Procedures for identifying types and strains of bacteria. The most frequently employed typing systems are BACTERIOPHAGE TYPING and SEROTYPING as well as bacteriocin typing and biotyping.
A semisynthetic cephamycin antibiotic resistant to beta-lactamase.
Anaerobic degradation of GLUCOSE or other organic nutrients to gain energy in the form of ATP. End products vary depending on organisms, substrates, and enzymatic pathways. Common fermentation products include ETHANOL and LACTIC ACID.
Descriptions of specific amino acid, carbohydrate, or nucleotide sequences which have appeared in the published literature and/or are deposited in and maintained by databanks such as GENBANK, European Molecular Biology Laboratory (EMBL), National Biomedical Research Foundation (NBRF), or other sequence repositories.
Using MOLECULAR BIOLOGY techniques, such as DNA SEQUENCE ANALYSIS; PULSED-FIELD GEL ELECTROPHORESIS; and DNA FINGERPRINTING, to identify, classify, and compare organisms and their subtypes.
Gel electrophoresis in which the direction of the electric field is changed periodically. This technique is similar to other electrophoretic methods normally used to separate double-stranded DNA molecules ranging in size up to tens of thousands of base-pairs. However, by alternating the electric field direction one is able to separate DNA molecules up to several million base-pairs in length.
A genus of gram-negative, aerobic, rod-shaped bacteria widely distributed in nature. Some species are pathogenic for humans, animals, and plants.
Semisynthetic broad-spectrum cephalosporin with a tetrazolyl moiety that is resistant to beta-lactamase. It has been proposed especially against Pseudomonas infections.
A species of gram-negative, facultatively anaerobic, rod-shaped bacteria that occurs in soil, fecal matter, and sewage. It is an opportunistic pathogen and causes cystitis and pyelonephritis.
Infections with bacteria of the species ESCHERICHIA COLI.
Direct nucleotide sequencing of gene fragments from multiple housekeeping genes for the purpose of phylogenetic analysis, organism identification, and typing of species, strain, serovar, or other distinguishable phylogenetic level.
A genus of gram-negative, facultatively anaerobic, rod-shaped bacteria that occurs singly, in pairs, or in short chains. Its organisms are found in fresh water and sewage and are pathogenic to humans, frogs, and fish.
A semisynthetic cephalosporin antibiotic which can be administered intravenously or by suppository. The drug is highly resistant to a broad spectrum of beta-lactamases and is active against a wide range of both aerobic and anaerobic gram-positive and gram-negative organisms. It has few side effects and is reported to be safe and effective in aged patients and in patients with hematologic disorders.
An antibiotic derived from penicillin similar to CARBENICILLIN in action.
A serotype of Salmonella enterica that is a frequent agent of Salmonella gastroenteritis in humans. It also causes PARATYPHOID FEVER.
Broad-spectrum semisynthetic penicillin derivative used parenterally. It is susceptible to gastric juice and penicillinase and may damage platelet function.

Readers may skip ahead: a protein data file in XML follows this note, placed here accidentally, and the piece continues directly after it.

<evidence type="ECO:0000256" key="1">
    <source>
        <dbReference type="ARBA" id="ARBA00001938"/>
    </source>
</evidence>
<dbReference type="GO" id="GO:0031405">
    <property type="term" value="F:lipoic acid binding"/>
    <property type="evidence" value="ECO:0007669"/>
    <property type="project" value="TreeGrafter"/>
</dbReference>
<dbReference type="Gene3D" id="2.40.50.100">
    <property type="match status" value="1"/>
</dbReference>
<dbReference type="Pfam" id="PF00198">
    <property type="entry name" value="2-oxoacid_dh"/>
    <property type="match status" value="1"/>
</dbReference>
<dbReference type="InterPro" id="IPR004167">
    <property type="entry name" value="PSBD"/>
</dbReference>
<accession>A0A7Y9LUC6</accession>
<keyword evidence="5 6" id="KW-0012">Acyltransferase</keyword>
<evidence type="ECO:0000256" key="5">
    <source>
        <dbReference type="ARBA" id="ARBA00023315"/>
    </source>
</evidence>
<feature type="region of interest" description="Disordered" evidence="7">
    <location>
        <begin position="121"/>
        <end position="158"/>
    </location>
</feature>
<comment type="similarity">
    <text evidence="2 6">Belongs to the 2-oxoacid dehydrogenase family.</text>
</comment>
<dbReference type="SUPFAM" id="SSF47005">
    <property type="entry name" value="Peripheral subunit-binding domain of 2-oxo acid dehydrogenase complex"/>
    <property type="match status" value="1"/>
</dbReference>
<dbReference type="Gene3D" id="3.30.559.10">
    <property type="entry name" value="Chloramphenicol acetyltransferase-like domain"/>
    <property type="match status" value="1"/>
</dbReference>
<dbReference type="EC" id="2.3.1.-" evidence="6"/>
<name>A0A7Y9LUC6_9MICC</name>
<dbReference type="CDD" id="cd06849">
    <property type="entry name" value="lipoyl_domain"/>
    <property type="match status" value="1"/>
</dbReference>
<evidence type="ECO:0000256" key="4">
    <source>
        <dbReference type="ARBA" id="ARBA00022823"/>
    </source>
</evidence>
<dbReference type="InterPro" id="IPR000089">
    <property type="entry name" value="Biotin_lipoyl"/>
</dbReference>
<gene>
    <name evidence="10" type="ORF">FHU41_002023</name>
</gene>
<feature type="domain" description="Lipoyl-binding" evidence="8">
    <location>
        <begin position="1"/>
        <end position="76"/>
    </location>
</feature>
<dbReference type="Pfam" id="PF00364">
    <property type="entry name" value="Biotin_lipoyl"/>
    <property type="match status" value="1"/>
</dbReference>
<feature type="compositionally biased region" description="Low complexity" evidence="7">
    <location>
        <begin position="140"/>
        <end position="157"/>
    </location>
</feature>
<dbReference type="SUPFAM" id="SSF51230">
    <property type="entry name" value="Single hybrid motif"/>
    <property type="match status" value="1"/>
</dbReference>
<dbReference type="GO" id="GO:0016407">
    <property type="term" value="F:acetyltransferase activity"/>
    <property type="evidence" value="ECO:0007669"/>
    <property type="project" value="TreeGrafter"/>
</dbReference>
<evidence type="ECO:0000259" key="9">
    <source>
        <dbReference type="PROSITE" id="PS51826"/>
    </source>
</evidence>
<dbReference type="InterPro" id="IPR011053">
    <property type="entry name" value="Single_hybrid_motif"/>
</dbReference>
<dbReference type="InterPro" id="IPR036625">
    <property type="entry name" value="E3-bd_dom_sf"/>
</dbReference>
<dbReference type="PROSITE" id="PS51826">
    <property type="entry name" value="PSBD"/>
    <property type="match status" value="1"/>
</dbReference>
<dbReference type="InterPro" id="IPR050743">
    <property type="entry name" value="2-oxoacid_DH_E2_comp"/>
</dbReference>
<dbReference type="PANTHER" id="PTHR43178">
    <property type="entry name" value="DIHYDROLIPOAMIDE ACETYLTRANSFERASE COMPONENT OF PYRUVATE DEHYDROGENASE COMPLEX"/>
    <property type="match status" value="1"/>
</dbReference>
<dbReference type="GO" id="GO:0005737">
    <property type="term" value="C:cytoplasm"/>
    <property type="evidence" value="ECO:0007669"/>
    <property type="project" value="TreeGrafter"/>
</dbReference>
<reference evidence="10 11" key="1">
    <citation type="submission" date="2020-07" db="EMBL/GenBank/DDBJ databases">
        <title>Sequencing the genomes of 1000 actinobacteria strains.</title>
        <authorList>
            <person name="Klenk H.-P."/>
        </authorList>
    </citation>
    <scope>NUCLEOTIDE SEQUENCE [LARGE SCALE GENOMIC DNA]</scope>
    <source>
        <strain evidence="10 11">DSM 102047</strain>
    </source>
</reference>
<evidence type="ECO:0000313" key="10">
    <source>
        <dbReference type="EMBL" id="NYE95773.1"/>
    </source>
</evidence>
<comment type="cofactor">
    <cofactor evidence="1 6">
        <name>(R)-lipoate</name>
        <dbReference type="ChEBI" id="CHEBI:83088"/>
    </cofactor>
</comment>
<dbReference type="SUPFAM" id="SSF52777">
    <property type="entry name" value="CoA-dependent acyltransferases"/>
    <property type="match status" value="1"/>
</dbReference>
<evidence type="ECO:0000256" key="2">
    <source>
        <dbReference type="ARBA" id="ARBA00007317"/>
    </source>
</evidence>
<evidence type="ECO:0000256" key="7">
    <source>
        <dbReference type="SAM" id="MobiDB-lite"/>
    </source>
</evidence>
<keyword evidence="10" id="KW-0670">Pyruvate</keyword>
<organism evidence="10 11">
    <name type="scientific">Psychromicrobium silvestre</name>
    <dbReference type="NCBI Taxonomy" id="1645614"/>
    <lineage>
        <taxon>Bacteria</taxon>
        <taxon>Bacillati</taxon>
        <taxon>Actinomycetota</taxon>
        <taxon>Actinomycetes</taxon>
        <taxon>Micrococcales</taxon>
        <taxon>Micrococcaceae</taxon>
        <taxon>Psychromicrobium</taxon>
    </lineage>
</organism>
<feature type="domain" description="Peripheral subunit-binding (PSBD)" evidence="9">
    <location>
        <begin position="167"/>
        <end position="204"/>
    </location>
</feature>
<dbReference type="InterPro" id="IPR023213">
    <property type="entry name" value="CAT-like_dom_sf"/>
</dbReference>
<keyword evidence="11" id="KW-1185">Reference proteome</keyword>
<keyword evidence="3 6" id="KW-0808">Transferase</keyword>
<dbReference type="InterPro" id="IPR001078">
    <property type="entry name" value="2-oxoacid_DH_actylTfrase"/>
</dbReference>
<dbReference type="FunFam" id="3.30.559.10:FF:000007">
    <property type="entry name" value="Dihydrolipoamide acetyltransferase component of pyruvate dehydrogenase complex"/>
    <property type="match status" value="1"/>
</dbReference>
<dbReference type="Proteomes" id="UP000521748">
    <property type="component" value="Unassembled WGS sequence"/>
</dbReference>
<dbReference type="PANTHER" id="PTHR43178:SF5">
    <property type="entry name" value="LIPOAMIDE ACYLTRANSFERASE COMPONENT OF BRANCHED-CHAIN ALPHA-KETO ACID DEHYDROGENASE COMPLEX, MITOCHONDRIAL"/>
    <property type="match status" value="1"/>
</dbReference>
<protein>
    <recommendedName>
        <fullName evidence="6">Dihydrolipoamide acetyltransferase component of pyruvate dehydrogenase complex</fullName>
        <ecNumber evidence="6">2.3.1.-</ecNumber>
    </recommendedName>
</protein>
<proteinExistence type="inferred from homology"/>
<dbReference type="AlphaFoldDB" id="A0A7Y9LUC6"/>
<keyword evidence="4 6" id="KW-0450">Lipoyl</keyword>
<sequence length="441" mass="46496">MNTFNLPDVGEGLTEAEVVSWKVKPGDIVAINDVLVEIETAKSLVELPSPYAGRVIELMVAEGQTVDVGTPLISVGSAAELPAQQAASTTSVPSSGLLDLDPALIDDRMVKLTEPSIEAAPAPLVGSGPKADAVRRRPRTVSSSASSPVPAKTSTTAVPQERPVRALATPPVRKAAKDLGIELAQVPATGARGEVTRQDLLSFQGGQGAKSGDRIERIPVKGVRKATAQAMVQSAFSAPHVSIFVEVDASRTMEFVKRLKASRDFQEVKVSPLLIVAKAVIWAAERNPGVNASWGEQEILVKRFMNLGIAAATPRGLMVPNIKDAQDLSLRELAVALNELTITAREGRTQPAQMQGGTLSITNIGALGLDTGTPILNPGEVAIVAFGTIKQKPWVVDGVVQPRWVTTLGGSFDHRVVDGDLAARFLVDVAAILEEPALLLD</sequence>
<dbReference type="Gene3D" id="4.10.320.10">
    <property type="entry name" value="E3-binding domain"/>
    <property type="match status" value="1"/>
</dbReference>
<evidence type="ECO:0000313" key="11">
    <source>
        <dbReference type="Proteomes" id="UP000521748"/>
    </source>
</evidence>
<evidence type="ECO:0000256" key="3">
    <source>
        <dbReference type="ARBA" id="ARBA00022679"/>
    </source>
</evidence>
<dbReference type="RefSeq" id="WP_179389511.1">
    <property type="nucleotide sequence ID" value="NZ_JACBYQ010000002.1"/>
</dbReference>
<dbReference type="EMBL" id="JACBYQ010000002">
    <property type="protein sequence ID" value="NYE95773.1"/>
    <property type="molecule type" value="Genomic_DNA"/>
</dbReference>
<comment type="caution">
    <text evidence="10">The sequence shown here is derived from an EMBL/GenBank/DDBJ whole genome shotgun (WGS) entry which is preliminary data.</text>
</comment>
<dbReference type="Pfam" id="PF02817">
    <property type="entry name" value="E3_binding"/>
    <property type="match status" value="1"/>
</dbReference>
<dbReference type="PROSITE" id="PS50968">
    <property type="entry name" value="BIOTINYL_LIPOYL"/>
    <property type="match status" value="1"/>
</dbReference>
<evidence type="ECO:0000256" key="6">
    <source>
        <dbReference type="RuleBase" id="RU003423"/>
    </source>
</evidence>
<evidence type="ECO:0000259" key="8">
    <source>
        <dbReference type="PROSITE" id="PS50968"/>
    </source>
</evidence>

Inflammatory responses of the epithelium of the URINARY TRACT to microbial invasions. They are often bacterial infections with associated BACTERIURIA and PYURIA.
Constituent of 30S subunit prokaryotic ribosomes containing 1600 nucleotides and 21 proteins. 16S rRNA is involved in initiation of polypeptide synthesis.
Enumeration by direct count of viable, isolated bacterial, archaeal, or fungal CELLS or SPORES capable of growth on solid CULTURE MEDIA. The method is used routinely by environmental microbiologists for quantifying organisms in AIR; FOOD; and WATER; by clinicians for measuring patients' microbial load; and in antimicrobial drug testing.
A beta-lactamase inhibitor with very weak antibacterial action. The compound prevents antibiotic destruction of beta-lactam antibiotics by inhibiting beta-lactamases, thus extending their spectrum activity. Combinations of sulbactam with beta-lactam antibiotics have been used successfully for the therapy of infections caused by organisms resistant to the antibiotic alone.
A cephalosporin antibiotic.
The type species for the genus HAFNIA. It is distinguished from other biochemically similar bacteria by its lack of acid production on media containing sucrose. (From Bergey's Manual of Determinative Bacteriology, 9th ed)
The presence of bacteria, viruses, and fungi in food and food products. This term is not restricted to pathogenic organisms: the presence of various non-pathogenic bacteria and fungi in cheeses and wines, for example, is included in this concept.
Gram-negative, capsulated, gas-producing rods found widely in nature. Both motile and non-motile strains exist. The species is closely related to KLEBSIELLA PNEUMONIAE and is frequently associated with nosocomial infections
Cyclic AMIDES formed from aminocarboxylic acids by the elimination of water. Lactims are the enol forms of lactams.
Monocyclic, bacterially produced or semisynthetic beta-lactam antibiotics. They lack the double ring construction of the traditional beta-lactam antibiotics and can be easily synthesized.
A synthetic fluoroquinolone (FLUOROQUINOLONES) with broad-spectrum antibacterial activity against most gram-negative and gram-positive bacteria. Norfloxacin inhibits bacterial DNA GYRASE.
A group of antibiotics that contain 6-aminopenicillanic acid with a side chain attached to the 6-amino group. The penicillin nucleus is the chief structural requirement for biological activity. The side-chain structure determines many of the antibacterial and pharmacological characteristics. (Goodman and Gilman's The Pharmacological Basis of Therapeutics, 8th ed, p1065)